FANTASTIC VOYAGE: Making my voice heard, even from Japan


VOTING ACROSS THE PACIFIC — Jeff Asai readies his ballot to be sent from Nara Prefecture to Santa Clara County. photo courtesy of Jeff Asai

VOTING ACROSS THE PACIFIC — Jeff Asai readies his ballot to be sent from Nara Prefecture to Santa Clara County.
photo courtesy of Jeff Asai

On Aug. 28, Japanese Prime Minister Shinzo Abe announced his retirement due to health reasons, and Sept. 16, less than three weeks later, his successor Yoshihide Suga had been named and installed as the new Japanese prime minister.

The political system in Japan is such that the prime minister is not determined by popular vote. It is the responsibility of the ruling party in the Cabinet to elect a candidate, and then it is put to a vote in the Diet.

So many people in Japan find the American election system interesting. They find the process incredibly long but also a spectacle. Of course, there is serious concern about who the next president will be and the candidates’ positions toward trade and foreign policy are looked at, but in the end it’s not like Japanese citizens have a hand in the outcome. So it’s like watching a reality TV show (well, it is a reality TV show) and seeing who will get voted off the island.

This year, like the last presidential election, I voted from Japan using an absentee ballot. I sent my ballot back quite early this time. I had gotten it in early October and had sent it back on Oct. 6. Unfortunately, due to the pandemic, any guaranteed delivery methods that include tracking would take up to a month to deliver. So I sent my ballot through the regular postal system. Fortunately, in California (as I’m sure is the case with many states) you can check to see if your ballot was received through the election office Website. I confirmed that my ballot was received in mid-October.

Of course, sending your ballot early has its problems as well. During the primaries, the person I voted for announced they would drop out of the race after I had sent my ballot. Had I known that they were going to drop out, I would’ve obviously changed my vote to one of the candidates that was still running. Likewise, any “October surprise” that the candidates plan is pretty much useless against voters like myself. I watched the first presidential debate out of a sense of civic duty more than anything else, but skimmed through the second debate because my ballot had already been sent. The candidate I chose could’ve kicked a puppy on the way up to the stage and there’s nothing I could do to change my vote anyways.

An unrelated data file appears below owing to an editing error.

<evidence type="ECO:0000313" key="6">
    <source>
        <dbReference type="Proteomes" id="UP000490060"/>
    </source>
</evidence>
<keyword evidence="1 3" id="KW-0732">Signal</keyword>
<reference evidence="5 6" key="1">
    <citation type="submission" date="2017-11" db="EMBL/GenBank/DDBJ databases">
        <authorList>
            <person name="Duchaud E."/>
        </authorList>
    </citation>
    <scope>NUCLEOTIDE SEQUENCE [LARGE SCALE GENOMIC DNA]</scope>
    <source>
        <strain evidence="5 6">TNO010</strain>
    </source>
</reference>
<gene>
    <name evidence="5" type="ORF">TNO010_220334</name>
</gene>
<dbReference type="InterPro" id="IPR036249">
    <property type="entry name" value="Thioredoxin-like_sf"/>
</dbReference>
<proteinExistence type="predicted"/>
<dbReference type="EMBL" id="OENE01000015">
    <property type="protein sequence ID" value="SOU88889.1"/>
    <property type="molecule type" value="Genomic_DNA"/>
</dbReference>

But in the end, we all have to fulfill our civic duty of voting. You have to vote, especially if you are a minority. It is the only way that politicians learn to take our concerns seriously. If Asians don’t vote, there wouldn’t be any reason to try to court their vote. We need to vote not just to elect the person we want into office, but to ensure that future generations will be heard and taken seriously.

I am in a unique position in that if the vote turns out to be not to my liking, I can change my citizenship. A lot of people say they’ll leave the country, but I already did that. And unrelated to the election, I have already looked at the process of becoming a Japanese citizen. But in the end, I don’t think I will pursue it, regardless of the election outcome. Because when you lose, you don’t pick up your marbles and walk away. You redouble your efforts to get things to where you think they should be.
So no matter where in the world you may be, I hope you were able to make your voice heard!

Jeff Asai, a Yonsei who grew up attending the San Jose Betsuin Buddhist Church, writes from the town of Asuka, Nara Prefecture, where he serves as an assistant minister at a Jodo-shu temple, Jokokuji, teaches English and lives with his wife Yae Hosokawa with their children Madoka and Yui. He can be reached via e-mail at

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